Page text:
Changes to higher rights of audience (HRA) assessments for solicitors now look certain but there are concerns around the plan to encourage reporting of poor standards.
Last year, the SRA conducted a public consultation on assuring advocacy standards and has decided to change how HRA assessments will operate. In July it announced it will start to roll out new measures from early 2021 to “maintain and ensure high levels of advocacy among solicitors” - including requiring HRA assessments to be taken post admission.
It also made clear its view that as a higher qualification the HRA assessment should only be attempted by qualified solicitors. Paul Philip, SRA chief executive, says that the planned measures will enhance confidence but others are not convinced.
So what’s the detail? A revised criminal and civil HRA standards will be launched from early 2021 and there will be a single HRA assessment provider – though not before summer 2022. Among other things, a suite of online resources for solicitors will also be developed.
Proposed revisions to the standards included, for instance, a greater focus on skills required for modern practice; and using clearer language and introducing more detail so that solicitors and assessment organisations better understand the required standard.
The SRA said many consultation responses agreed with the proposed changes as they provide clarity for solicitors in helping understand their ongoing competence requirements; and better reflect the legislative and procedural challenges of modern practice. But the changes are not universally welcomed. The Dispute Resolution Committee for the Birmingham Law Society, for example, described it as a “sledgehammer to crack a walnut” approach saying: “We do not consider that any changes should be made to the assessment of civil practitioners which are… adequate.”
Sophie Khan, solicitor advocate and past secretary of the SAHCA says she was unaware of any concerns expressed about civil advocacy. She points out that the SRA wants to change the current HRA assessment process when it has not even "established robust evidence that accurately identifies how widespread the problem is" with solicitor advocacy.
She says the commentary by judges in the QASA legal challenge and in the recent reviews into criminal advocacy were about barristers. “There is no justification to bring about change to the assessment process for HRA and bring in unnecessary restrictions to when solicitors can take the assessment”, adds Khan.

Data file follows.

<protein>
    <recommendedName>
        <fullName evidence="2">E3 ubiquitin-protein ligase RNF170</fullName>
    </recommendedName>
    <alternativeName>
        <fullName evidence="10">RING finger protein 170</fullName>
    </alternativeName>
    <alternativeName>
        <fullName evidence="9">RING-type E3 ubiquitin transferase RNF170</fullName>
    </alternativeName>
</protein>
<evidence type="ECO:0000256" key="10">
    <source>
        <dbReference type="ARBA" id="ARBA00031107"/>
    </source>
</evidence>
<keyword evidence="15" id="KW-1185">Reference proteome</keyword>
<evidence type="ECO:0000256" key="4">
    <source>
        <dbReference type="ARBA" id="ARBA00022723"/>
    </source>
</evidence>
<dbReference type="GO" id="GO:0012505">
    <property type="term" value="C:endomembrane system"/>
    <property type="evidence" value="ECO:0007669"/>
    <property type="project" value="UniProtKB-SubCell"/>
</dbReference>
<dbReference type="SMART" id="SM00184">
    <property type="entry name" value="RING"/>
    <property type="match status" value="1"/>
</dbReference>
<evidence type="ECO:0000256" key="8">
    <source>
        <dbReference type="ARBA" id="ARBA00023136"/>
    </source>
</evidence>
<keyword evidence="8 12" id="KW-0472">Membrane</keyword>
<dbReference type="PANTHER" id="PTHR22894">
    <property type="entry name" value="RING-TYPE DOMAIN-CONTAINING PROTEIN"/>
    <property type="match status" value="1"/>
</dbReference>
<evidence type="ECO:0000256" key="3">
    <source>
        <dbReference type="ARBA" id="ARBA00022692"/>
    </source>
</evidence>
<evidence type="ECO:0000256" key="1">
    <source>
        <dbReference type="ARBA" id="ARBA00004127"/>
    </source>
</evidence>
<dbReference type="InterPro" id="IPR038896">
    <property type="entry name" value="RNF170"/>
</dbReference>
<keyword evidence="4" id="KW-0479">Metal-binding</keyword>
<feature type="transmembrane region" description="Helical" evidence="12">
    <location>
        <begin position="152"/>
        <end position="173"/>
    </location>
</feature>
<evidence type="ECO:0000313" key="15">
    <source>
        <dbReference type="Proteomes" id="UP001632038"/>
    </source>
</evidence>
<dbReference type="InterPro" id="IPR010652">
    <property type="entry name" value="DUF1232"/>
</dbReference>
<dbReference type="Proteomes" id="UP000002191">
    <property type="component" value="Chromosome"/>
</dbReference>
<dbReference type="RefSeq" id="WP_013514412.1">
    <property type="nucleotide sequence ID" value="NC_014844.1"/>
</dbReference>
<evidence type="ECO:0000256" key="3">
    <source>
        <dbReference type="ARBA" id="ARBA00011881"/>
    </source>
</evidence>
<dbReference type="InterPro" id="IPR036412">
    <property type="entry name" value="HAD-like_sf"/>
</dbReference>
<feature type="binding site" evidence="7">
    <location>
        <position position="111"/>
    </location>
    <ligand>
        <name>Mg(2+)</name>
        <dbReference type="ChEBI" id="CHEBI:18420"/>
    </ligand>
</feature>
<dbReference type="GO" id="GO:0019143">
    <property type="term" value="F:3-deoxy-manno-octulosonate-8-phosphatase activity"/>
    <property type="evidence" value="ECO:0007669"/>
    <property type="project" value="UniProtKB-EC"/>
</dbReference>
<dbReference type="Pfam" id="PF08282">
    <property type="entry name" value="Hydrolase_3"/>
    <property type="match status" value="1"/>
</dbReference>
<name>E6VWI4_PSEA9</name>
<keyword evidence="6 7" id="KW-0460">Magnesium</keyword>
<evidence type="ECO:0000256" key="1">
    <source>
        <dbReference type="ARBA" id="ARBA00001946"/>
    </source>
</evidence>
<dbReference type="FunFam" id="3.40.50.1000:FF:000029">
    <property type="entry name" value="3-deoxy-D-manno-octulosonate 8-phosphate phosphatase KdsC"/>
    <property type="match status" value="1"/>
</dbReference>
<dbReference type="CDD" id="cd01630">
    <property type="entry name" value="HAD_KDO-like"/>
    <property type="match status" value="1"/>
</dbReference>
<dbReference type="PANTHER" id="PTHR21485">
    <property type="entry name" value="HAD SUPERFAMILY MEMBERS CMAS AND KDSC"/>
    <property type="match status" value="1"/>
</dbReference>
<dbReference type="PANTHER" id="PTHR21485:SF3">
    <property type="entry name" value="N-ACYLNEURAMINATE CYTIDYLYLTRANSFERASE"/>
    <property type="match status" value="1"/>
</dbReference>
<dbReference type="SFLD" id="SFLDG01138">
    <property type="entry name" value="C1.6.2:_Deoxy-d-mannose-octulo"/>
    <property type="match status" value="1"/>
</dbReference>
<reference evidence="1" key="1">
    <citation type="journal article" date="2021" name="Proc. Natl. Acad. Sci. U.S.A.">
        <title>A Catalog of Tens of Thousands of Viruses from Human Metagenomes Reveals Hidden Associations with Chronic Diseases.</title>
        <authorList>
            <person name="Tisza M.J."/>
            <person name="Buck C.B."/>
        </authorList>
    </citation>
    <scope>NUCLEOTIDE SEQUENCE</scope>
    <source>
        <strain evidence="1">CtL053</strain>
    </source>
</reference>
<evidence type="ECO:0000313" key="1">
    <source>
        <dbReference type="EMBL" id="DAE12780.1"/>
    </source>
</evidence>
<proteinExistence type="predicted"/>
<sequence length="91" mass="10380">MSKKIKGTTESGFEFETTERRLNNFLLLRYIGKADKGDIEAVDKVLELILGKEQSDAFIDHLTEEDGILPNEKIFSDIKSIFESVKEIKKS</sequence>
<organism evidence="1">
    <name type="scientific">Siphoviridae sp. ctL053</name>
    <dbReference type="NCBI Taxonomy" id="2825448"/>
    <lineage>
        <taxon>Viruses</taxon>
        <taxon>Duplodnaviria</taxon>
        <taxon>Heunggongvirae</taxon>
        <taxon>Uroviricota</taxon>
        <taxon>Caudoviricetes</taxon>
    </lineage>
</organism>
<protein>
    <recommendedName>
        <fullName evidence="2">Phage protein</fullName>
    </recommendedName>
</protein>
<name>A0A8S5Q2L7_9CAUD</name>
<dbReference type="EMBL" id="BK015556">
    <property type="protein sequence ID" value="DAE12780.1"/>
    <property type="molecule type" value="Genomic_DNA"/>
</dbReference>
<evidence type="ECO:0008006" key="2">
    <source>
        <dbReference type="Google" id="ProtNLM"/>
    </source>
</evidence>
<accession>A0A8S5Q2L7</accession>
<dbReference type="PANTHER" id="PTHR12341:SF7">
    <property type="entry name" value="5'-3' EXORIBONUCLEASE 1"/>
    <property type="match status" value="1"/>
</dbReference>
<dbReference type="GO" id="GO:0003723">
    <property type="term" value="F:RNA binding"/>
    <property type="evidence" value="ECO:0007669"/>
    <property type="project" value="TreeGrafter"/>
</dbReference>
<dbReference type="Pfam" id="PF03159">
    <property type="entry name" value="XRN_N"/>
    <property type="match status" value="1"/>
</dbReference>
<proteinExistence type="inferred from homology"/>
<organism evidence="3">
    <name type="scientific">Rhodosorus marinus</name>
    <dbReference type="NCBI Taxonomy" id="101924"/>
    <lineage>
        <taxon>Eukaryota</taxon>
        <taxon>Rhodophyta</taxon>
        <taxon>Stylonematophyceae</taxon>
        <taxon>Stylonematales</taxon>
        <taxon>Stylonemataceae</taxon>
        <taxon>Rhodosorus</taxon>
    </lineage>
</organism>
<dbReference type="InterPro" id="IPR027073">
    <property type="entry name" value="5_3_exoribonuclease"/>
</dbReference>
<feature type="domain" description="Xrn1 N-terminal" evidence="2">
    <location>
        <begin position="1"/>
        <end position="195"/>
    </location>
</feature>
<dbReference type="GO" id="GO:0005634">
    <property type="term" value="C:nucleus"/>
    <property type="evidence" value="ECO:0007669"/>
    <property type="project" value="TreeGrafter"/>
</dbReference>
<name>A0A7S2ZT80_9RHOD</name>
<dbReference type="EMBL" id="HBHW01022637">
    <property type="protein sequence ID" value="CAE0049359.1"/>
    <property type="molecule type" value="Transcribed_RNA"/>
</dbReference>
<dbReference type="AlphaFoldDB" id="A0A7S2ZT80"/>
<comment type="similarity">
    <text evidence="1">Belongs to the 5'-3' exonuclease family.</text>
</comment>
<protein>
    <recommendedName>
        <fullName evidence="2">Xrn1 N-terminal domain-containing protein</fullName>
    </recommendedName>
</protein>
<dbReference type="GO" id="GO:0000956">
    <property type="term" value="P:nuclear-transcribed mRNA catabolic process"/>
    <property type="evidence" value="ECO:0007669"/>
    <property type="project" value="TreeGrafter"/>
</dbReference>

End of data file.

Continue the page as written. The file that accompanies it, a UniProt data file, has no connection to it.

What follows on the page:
She believes without "robust evidence" to justify a change to the assessment process, the SRA should instead be focusing on promoting solicitor-advocacy as a cost-effective alternative to the Bar.
The SRA also announced measures to encourage others to report concerns about advocacy standards and to publish summaries of such reports summer 2021. But at the same time, it acknowledged that it is difficult to establish whether or not poor advocacy is a widespread problem.
A number of consultation respondents expressed concern that a culture of reporting concerns over advocacy could have a chilling effect on younger solicitor advocates who are making the transition to advocacy in the higher courts.
The Junior Lawyers’ Division said such reporting could “have very serious consequences for solicitors, and in particular junior solicitors”. It said it is “extremely important” for the SRA to provide detailed information on its proposals.
An initial proposal, requiring solicitors advocating serious cases in the youth court to have a higher rights qualification, has been dropped.
Khan points out that judges are tasked with making findings in the cases before them not to assess the advocacy. If a client is unhappy with the service provided, they can complain but it would, she says, be inappropriate for a judge to be tasked with "assessing" the advocacy, as this could lead to a potential accusation of bias against the judge - which may call into question the fairness of the hearing."
The proposals are subject to final confirmation by the Legal Service Board.
Written by Nicola Laver, a non-practicing solicitor and a qualified journalist. She is also editor of Solicitors Journal.